36. Sallusto, F., M. Cella, C. Danieli, and A. Lanzavecchia. 1995. Dendritic cells use macropinocytosis and the mannose receptor to concentrate macromolecules in the major histocompatibility complex class II compartment: downregulation by cytokines and bacterial products. J. Exp. Med. 182:389–400. [PMC free article] [PubMed]
37. Epstein, S.P., R.L. Baer, G.J. Thorbecke, and D.V. Belsito. 1991. Immunosuppressive effects of transforming growth factor beta: inhibition of the induction of Ia antigen on Langerhans cells by cytokines and of the contact hypersensitivity response. J. Invest. Dermatol. 96:832–837. [PubMed]
38. Geissmann, F., M.C. Dieu-Nosjean, C. Dezutter, J. Valladeau, S. Kayal, M. Leborgne, N. Brousse, S. Saeland, and J. Davoust. 2002. Accumulation of immature Langerhans cells in human lymph nodes draining chronically inflamed skin. J. Exp. Med. 196:417–430. [PMC free article] [PubMed]
39. Rescigno, M., M. Martino, C.L. Sutherland, M.R. Gold, and P. Ricciardi-Castagnoli. 1998. Dendritic cell survival and maturation are regulated by different signaling pathways. J. Exp. Med. 188:2175–2180. [PMC free article] [PubMed]
40. Ridge, J.P., F. Di Rosa, and P. Matzinger. 1998. A conditioned dendritic cell can be a temporal bridge between a CD4+ T-helper and a T-killer cell. Nature. 393:474–478. [PubMed]
41. Benoit, G., L. Altucci, M. Flexor, S. Ruchaud, J. Lillehaug, W. Raffelsberger, H. Gronemeyer, and M. Lanotte. 1999. RAR-independent RXR signaling induces t(15;17) leukemia cell maturation. EMBO J. 18:7011–7018. [PMC free article] [PubMed]
42. Munger, J.S., X. Huang, H. Kawakatsu, M.J. Griffiths, S.L. Dalton, J. Wu, J.F. Pittet, N. Kaminski, C. Garat, M.A. Matthay, et al. 1999. The integrin alpha v beta 6 binds and activates latent TGF beta 1: a mechanism for regulating pulmonary inflammation and fibrosis. Cell. 96:319–328. [PubMed]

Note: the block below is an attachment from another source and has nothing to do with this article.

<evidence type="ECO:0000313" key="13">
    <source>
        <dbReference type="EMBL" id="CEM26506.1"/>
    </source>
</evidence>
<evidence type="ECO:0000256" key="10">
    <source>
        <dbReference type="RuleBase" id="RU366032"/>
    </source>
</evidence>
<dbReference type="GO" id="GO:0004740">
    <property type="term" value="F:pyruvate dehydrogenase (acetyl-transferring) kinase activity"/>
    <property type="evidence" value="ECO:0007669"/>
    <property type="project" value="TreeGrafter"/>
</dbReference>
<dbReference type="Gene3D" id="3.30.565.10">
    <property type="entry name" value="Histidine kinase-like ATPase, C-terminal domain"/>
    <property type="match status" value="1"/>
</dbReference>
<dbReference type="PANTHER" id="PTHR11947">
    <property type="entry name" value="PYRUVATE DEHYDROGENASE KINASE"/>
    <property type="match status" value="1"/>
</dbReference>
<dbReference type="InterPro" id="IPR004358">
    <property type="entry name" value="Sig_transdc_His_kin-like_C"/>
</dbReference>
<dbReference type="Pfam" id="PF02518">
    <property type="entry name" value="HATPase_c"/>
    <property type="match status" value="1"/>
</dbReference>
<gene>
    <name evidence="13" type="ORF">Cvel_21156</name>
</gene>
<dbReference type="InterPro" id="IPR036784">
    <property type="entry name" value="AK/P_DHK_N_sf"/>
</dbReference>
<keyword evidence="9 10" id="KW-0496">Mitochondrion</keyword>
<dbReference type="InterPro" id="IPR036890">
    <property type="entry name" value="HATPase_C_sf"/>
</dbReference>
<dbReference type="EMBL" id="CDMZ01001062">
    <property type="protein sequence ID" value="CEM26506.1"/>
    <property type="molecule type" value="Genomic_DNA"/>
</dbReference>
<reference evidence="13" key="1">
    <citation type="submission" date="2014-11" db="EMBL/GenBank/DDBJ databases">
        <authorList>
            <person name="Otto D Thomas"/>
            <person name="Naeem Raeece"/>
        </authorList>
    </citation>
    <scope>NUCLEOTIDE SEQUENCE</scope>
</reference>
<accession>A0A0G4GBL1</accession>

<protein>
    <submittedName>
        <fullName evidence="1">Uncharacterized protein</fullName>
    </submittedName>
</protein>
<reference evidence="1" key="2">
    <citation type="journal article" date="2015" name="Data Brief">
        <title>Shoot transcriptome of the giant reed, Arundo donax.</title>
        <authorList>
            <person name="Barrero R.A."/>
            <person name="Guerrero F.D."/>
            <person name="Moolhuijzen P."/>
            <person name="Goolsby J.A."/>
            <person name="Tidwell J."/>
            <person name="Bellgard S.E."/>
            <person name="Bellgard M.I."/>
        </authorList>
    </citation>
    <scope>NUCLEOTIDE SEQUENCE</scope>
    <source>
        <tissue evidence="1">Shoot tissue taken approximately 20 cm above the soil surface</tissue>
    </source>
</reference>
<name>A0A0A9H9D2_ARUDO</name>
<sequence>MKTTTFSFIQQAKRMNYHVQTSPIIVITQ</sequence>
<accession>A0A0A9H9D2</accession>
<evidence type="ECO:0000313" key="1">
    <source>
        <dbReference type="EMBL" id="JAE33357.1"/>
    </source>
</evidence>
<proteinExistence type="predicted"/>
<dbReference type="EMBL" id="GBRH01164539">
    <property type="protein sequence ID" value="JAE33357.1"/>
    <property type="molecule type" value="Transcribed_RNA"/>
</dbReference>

43. Borkowski, T.A., J.J. Letterio, A.G. Farr, and M.C. Udey. 1996. A role for endogenous transforming growth factor beta 1 in Langerhans cell biology: the skin of transforming growth factor beta 1 null mice is devoid of epidermal Langerhans cells. J. Exp. Med. 184:2417–2422. [PMC free article] [PubMed]
44. Sallusto, F., and A. Lanzavecchia. 1994. Efficient presentation of soluble antigen by cultured human dendritic cells is maintained by granulocyte/macrophage colony-stimulating factor plus interleukin 4 and downregulated by tumor necrosis factor α. J. Exp. Med. 179:1109–1118. [PMC free article] [PubMed]
45. Forman, B.M., P. Tontonoz, J. Chen, R.P. Brun, B.M. Spiegelman, and R.M. Evans. 1995. 15-Deoxy-delta 12, 14-prostaglandin J2 is a ligand for the adipocyte determination factor PPAR gamma. Cell. 83:803–812. [PubMed]
46. Mangelsdorf, D.J., and R.M. Evans. 1995. The RXR heterodimers and orphan receptors. Cell. 83:841–850. [PubMed]

Articles from The Journal of Experimental Medicine are provided here courtesy of The Rockefeller University Press


Related citations in PubMed

See reviews...See all...

Cited by other articles in PMC

See all...


Recent Activity

Your browsing activity is empty.

Activity recording is turned off.

Turn recording back on

See more...